Who knows about predicting the economy a year from now, but the CBO
has some depressing predictions.
Key facts from the CBO’s Budget and Economic Outlook:
Real economic growth is projected to be to 2.2 percent in 2012, falling to 1.0 percent in 2013;
The unemployment rate is expected to reach 8.8 percent in 2012, 9.1 percent in 2013, and 8.7 percent in 2014;
The FY2012 budget deficit is projected to equal $1.079 trillion, the fourth consecutive year with the budget deficit above $1 trillion;
Total debt is projected to reach $16 trillion in 2012, with debt held by the public to eclipse the $11 trillion mark in 2012 (72.5% of GDP);
Debt held by the public is projected to reach $15.3 trillion by 2022. . . .
How about this discussion of the report
The unemployment rate would be even higher than it is now had participation in the labor force not declined as much as it has over the past few years. The rate of participation in the labor force fell from 66 percent in 2007 to an average of
64 percent in the second half of 2011, an unusually large decline over so short a time. About a third of that decline reflects factors other than the downturn, such as the aging of the baby-boom generation. But even with those factors removed, the estimated decline in that rate during the past four years is larger than has been typical of past downturns, even after accounting for the greater severity of this downturn. Had that portion of the decline in the labor force participation rate since 2007 that is attributable to neither the aging of the baby boomers nor the downturn in the business cycle (on the basis of the experience in previous downturns) not occurred, the unemployment rate in the fourth quarter of 2011 would have been about 11⁄4 percentage points higher than the actual rate of 8.7 percent. . . .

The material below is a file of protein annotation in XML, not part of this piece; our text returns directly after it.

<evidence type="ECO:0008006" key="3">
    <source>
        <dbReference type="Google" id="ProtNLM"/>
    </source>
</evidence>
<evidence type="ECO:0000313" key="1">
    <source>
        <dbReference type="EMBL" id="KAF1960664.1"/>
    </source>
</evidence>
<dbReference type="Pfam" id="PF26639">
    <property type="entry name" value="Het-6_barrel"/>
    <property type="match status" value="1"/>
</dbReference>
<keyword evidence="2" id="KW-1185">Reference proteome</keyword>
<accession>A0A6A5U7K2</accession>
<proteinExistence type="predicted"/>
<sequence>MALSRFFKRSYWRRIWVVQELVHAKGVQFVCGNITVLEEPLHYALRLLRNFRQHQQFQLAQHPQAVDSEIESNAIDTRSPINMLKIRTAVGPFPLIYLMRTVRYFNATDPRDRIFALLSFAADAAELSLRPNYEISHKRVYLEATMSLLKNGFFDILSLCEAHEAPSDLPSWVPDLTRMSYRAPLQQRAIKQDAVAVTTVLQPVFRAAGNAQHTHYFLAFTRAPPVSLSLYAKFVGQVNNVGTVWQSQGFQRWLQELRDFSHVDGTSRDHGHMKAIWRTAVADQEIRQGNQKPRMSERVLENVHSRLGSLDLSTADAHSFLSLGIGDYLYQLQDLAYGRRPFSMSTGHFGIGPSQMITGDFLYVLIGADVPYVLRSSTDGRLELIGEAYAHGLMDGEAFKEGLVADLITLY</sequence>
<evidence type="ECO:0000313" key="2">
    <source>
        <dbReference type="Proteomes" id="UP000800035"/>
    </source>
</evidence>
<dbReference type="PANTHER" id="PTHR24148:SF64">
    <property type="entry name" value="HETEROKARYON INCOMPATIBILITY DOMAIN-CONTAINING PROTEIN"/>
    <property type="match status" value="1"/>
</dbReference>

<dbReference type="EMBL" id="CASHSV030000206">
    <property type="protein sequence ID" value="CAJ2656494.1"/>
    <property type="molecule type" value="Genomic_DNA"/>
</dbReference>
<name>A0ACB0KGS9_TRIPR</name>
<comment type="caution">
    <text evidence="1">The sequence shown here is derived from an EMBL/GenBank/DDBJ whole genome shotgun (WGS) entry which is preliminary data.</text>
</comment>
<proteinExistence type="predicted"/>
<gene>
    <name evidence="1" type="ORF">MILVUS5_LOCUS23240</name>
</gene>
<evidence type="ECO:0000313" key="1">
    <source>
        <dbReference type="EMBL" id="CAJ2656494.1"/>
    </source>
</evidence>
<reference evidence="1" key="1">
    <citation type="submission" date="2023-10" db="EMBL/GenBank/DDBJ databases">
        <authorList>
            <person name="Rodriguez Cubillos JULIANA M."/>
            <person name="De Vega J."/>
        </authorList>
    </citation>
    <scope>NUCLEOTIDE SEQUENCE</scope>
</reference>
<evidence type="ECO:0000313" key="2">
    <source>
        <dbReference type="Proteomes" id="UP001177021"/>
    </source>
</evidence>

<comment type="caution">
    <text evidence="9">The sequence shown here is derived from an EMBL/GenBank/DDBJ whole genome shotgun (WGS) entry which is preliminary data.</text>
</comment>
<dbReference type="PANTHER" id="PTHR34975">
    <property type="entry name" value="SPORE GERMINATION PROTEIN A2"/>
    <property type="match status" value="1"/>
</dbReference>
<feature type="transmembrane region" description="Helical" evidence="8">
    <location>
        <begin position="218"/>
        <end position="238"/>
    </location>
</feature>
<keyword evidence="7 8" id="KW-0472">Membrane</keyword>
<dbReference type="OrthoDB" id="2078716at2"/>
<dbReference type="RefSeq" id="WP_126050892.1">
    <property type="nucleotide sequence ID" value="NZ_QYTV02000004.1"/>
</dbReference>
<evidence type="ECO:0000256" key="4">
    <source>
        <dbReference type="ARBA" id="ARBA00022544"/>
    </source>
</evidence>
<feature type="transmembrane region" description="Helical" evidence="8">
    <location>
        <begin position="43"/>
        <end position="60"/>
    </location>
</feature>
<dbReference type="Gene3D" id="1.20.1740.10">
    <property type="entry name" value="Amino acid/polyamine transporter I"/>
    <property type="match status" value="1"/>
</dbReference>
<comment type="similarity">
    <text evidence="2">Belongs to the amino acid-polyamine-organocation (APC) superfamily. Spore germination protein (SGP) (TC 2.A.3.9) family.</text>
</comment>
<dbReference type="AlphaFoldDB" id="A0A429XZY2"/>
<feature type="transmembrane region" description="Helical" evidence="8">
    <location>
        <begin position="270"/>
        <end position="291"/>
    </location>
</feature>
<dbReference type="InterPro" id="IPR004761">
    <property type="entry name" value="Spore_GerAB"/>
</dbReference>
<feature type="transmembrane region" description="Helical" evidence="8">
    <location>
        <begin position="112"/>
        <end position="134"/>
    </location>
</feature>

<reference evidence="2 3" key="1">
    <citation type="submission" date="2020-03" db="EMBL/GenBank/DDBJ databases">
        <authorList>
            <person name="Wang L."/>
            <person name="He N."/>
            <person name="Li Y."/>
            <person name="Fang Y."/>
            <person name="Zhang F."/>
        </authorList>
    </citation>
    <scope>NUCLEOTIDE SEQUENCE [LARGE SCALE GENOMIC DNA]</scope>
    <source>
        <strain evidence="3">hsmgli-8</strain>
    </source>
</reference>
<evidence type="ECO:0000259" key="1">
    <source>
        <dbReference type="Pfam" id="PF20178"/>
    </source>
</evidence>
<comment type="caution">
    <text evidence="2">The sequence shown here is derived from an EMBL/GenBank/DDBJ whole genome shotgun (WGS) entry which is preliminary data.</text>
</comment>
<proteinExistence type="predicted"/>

Meanwhile, it looks as if most Americans think that Obama is passing up some jobs with his dragging his feet over the Keystone pipeline. It is interesting to see when the Obama administration is willing to use multipliers in its predictions and when it claims that we need a short term stimulus versus a longer term one. They haven't exactly been consistent over time. From Politico
Congressional Republicans and proponents of TransCanada's Keystone XL pipeline have successfully put the issue on the map, as 78 percent of Americans believe the pipeline would create a “significant amount of jobs,” according to a late December poll by GOP pollster David Winston.
TransCanada claims the pipeline would create 20,000 jobs - 13,000 in construction and 7,000 in manufacturing.
But the State Department — which was studying the proposal — said it would create " approximately 5,000 to 6,000 direct construction jobs" and downplayed any major long-term employment boost.
Further muddling the picture, TransCanada commissioned a Perryman Group study that predicted up to 119,000 spinoff jobs. . . .
Meanwhile, voters were divided over whether President Barack Obama was right in November when he attempted to punt a decision on the pipeline until 2013.
Forty-eight percent said they agreed more with the president and concerns about the environmental impact than with Republican claims the delay "is costing 20,000 jobs" and is due to political reasons. Forty-five percent sided with the GOP claim. Those figures are within the margin of error. . . .
Labels: book, CBO, Economy, stimulus